Turn off electronics at least an hour before you go to bed. Use dim lights to read a book or engage in another relaxing activity. You can also resort to listening “meditation music” or “relaxing music” that can be found on YouTube channels.

You need to only use your bed for sleep and sexual activity. Doing work in bed, or even in your bedroom, can cause you to associate your bed with stress, rather than relaxing ambiance.

You Need to Beat Procrastination – The symptoms of depression, such as fatigue and difficulty concentrating, make procrastination a lot more tempting.

It's important that you set deadlines and manage your time well. Establish short-term goals and work hard to get the most important things done first. Each task you successfully complete will help you break through the habit of procrastination.

You Need to Get a Handle on Your Household Chores – Depression can make it difficult to complete household chores, such as doing the dishes or paying bills.

But a pile of paperwork, ​the stack of dirty dishes, and floor covered in dirty clothes will only magnify your feelings of worthlessness.

Take control of your daily chores. Start small and work on one project at a time. Getting up and moving can help you start to feel better in itself. But, seeing your progress in the home can be key to helping you feel better.

You Need to Create a Wellness Toolbox – A wellness toolbox is a set of tools that you can use to help soothe yourself when you are feeling down.

The tools you find most helpful might not work for someone else so it's important to carefully consider what things can help you feel your best.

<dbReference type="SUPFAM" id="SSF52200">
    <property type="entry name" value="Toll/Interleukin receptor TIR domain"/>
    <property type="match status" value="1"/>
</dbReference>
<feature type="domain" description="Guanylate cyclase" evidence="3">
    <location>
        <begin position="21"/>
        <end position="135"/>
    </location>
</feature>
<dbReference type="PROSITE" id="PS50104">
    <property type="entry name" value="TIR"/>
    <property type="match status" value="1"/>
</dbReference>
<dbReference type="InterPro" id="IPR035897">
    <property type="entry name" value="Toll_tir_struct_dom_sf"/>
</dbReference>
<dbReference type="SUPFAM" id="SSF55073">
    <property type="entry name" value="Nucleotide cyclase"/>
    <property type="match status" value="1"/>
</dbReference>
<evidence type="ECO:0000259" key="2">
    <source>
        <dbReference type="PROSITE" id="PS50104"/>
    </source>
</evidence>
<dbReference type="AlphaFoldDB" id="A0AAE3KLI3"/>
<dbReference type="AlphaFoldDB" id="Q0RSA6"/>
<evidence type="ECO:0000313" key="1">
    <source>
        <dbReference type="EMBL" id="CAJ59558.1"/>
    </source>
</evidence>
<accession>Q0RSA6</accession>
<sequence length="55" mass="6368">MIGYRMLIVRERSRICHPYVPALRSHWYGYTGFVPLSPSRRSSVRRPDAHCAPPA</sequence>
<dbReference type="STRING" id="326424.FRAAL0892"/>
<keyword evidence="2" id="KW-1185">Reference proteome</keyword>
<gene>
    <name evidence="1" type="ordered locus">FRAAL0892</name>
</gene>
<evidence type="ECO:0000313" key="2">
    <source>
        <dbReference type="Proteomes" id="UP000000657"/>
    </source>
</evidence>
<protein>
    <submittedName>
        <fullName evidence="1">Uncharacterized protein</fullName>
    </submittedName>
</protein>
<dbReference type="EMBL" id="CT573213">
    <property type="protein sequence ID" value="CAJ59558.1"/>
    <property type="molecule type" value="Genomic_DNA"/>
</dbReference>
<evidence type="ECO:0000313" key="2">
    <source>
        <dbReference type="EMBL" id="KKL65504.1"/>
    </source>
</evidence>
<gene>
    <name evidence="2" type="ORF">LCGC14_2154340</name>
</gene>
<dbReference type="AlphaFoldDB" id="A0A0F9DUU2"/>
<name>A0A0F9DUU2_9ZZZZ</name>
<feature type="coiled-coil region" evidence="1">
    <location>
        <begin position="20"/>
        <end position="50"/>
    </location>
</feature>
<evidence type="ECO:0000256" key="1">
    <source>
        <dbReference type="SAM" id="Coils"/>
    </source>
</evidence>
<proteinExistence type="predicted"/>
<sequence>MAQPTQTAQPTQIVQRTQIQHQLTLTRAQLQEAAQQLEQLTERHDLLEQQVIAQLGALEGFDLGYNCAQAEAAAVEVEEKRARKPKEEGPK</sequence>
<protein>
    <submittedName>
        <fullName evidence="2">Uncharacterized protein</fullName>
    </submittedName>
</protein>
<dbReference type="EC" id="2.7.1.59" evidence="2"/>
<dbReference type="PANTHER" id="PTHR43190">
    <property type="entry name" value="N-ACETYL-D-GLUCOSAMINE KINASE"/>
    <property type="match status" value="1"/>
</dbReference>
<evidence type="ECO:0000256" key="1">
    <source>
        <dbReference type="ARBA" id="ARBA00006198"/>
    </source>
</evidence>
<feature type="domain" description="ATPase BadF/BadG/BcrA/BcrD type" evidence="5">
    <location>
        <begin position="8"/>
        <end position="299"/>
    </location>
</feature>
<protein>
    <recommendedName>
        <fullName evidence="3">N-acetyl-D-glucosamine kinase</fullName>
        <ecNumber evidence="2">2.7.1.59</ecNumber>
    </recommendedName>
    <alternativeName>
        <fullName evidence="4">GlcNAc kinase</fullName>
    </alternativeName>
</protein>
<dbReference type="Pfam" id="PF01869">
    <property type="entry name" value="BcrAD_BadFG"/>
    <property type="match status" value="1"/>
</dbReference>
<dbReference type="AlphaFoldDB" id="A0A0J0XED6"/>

You Need to Learn How to Stop Negative Thoughts – Depression doesn't just make you feel bad, it can also cause you to think more negatively. Changing those negative thoughts, however, can help improve your mood.

Cognitive behavioral therapy (CBT) is a type of therapy that works to alter common patterns of negative thinking called cognitive distortions in order to eliminate depression.

There are also many self-help books, apps, and online courses that can help you learn how to change your unhealthy thinking patterns.

Create a list of the activities you might try when you're feeling blue. Then, choose an activity to try when you're having a particularly rough moment. Cuddling your pet, listening to your favorite music, taking a warm bath, or reading a good book are just a few options or activities you might find helpful in dealing with the condition.

Once a diagnosis has been made and a treatment program initiated, the next step is to recognize the effect that depression has on the mental processes that govern one’s behavior. Understanding the mechanisms of depression can help people who are coping with this often-devastating illness. 

Of the treatment options available today, all involve either talk therapy, medication or a combination of both. It may take several weeks or even months before a treatment plan can produce any obvious positive results. During this period, having an understanding of the nature of this condition can be highly beneficial. Realizing that depression is a treatable disorder can promote rational thinking and a diminished emotional response toward the symptomology of this unfortunate condition.

There are several resources available on the Internet which can help sufferers recognize the symptoms of depression and give advice on how to cope with it once a treatment plan has been established. Through treatment, understanding and the support of others, living with depression can be made substantially less difficult. Many who have suffered from depression continue to lead healthy and productive lives.